Selected Case Studies of Entities Involved in Aviation Education 67 Programming and Curriculum Instructors align the universityâs Graduate Aerospace Education curriculum to the standards of the Tennessee State Department of Education. Throughout the courses, participants learn about various aspects of the aerospace industry. Participants go on a 2-hour introductory flight lesson, make a âWright Flyer,â take quizzes, go on field trips, and have a final exam. Educators who work with students at all grade levels take the course, so course instructors ensure activi- ties and projects are suitable for the grade levels and educational content that correspond to the participants. The educator receives a flash drive containing numerous aerospace lesson plans, aerospace business contacts for guest speakers, and projects. Activity Schedule Basic Course 3 weeks 4 hours a day End of third week Field trips and flight Advanced Course 3 weeks 4 hours a day End of third week Field trips and flight Both courses are offered once a summer, typically in June. Standards Tennessee State Department of Education Academic Standards https://www.tn.gov/ education/topic/academic-standards Educators and Volunteers The university employs one program director and two instructors. Guest speakers are volun- teers and have various backgrounds in aviation and in the aerospace industry. Other Information Middle State Tennessee University provides facilities for the courses and handles billing, applications, tuition, credit, and clerical requirements. The biggest obstacle the course instruc- tors face is showing educators and administrators that aerospace and aviation activities are viable educational activities for school classes currently being taught. Because of the increasing obliga- tions of educators by state and local school systems, it is becoming more difficult to keep enroll- ment numbers high. Middle Tennessee State University Educator Workshop Insights 1. Students, who are the Kâ12 educators, love the course. 2. It is a fun course to teach. 3. Learning is increased proportional to student (educator) interest.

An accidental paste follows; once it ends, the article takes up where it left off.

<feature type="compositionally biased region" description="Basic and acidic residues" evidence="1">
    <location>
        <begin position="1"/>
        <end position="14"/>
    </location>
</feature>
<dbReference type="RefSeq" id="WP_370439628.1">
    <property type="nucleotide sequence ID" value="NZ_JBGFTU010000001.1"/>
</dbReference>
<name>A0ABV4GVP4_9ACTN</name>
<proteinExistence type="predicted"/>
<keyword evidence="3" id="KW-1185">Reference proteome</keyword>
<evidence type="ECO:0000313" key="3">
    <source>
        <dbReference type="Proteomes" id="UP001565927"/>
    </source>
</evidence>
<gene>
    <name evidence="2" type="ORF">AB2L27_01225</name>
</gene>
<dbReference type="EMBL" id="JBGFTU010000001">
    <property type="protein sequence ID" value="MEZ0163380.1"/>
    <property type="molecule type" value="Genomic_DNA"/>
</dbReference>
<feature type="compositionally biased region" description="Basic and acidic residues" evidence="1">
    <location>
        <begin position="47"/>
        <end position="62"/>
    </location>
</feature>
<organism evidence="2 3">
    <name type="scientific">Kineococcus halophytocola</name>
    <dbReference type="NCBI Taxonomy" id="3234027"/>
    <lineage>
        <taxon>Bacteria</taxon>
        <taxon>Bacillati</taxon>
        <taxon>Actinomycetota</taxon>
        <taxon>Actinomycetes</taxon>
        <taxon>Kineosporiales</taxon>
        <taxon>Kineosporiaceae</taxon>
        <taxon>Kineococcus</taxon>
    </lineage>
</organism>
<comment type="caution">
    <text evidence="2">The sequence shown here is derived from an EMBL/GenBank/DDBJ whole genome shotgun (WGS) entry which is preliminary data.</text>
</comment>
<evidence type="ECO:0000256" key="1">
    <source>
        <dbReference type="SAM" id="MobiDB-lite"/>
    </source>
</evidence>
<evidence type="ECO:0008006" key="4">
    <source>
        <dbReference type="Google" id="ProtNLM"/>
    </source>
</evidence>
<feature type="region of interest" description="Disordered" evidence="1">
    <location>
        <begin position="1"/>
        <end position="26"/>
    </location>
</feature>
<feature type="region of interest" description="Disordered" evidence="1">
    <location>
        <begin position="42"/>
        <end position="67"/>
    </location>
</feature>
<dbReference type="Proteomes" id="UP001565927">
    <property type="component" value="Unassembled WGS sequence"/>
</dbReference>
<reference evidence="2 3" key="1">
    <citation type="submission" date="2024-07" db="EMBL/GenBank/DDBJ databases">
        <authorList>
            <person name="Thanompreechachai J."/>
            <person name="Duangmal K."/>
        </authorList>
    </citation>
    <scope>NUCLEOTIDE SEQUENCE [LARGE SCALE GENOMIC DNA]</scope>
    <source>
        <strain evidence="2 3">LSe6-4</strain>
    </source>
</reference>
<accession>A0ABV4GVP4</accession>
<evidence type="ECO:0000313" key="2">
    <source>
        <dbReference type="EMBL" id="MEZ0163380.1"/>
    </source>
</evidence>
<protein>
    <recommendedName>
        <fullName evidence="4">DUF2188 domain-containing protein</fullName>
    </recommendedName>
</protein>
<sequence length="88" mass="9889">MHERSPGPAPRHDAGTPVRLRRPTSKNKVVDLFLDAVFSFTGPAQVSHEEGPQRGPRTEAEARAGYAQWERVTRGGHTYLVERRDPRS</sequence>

68 Developing Innovative Strategies for Aviation Education and Participation Case Study 7: Wings Over the Rockies Air & Space Museum Summary The Wings Over the Rockies Air & Space Museum (www.wingsmuseum.org) is a 501(c)(3) nonprofit located on the former Lowry Air Force Base in Denver, Colorado. The property transferred from the military to the museum in 1994. Wings Over the Rockies is in Hangar 1 and totals more than 182,000 square feet of space and 50 iconic aircraft dating from 1939 to 1990. The mission of Wings Over the Rockies is to inspire, educate, and entertain the public about aviation and space endeavors of the past, present, and future. Visitors can experience thrilling flight simulators, discover the learning center, Wings Aerospace Academy, and participate in dozens of museum-sponsored events. Organization Wings Over the Rockies Air & Space Museum Financial Support Admission, donations, and events Venue Hangar 1 on the former Lowry Air Force Base, Denver, CO Staff 57: 27 full time and 30 part time, and 169 volunteers STEM Yes Student Opportunities All grade levels plus summer camps (155 students) Established 1994 Advisory Board Yes Contact April Lanotte, Director of Education Landing Pages 4 Funding The museumâs annual operating budget for 2017 was $3.7 million. The sources of revenue for the museum are from admissions (28%), corporate events (17%), individuals (15%), corporate sponsorship (12%), state scientific and cultural facilities district (9%), other foundations (7%), museum store sales (6%), annual memberships (3%), and fees to use flight simulators (3%). Marketing The museum uses a variety of marketing tools, including a robust website that promotes all activities and functions, as well as a calendar of activities and events with links to various programs. The museum also uses a Facebook page, other social media, and local newspaper support of events. A local magazine features an education edition that includes the museumâs educational program offerings. The museum has continuing outreach to schools, to teacher organizations, and to the Science Educator Network, and is present at local airshows. The museum does not have any official marketing partnerships but is featured frequently in local newspapers, with stories chronicling its educational programming. Programming and Curriculum The director of education brings a wealth of education training and experience. The director holds two masterâs degrees, in science curriculum and instruction as well as in English litera- ture. In addition, she is a Space Foundation Teacher Liaison and an instructional designer for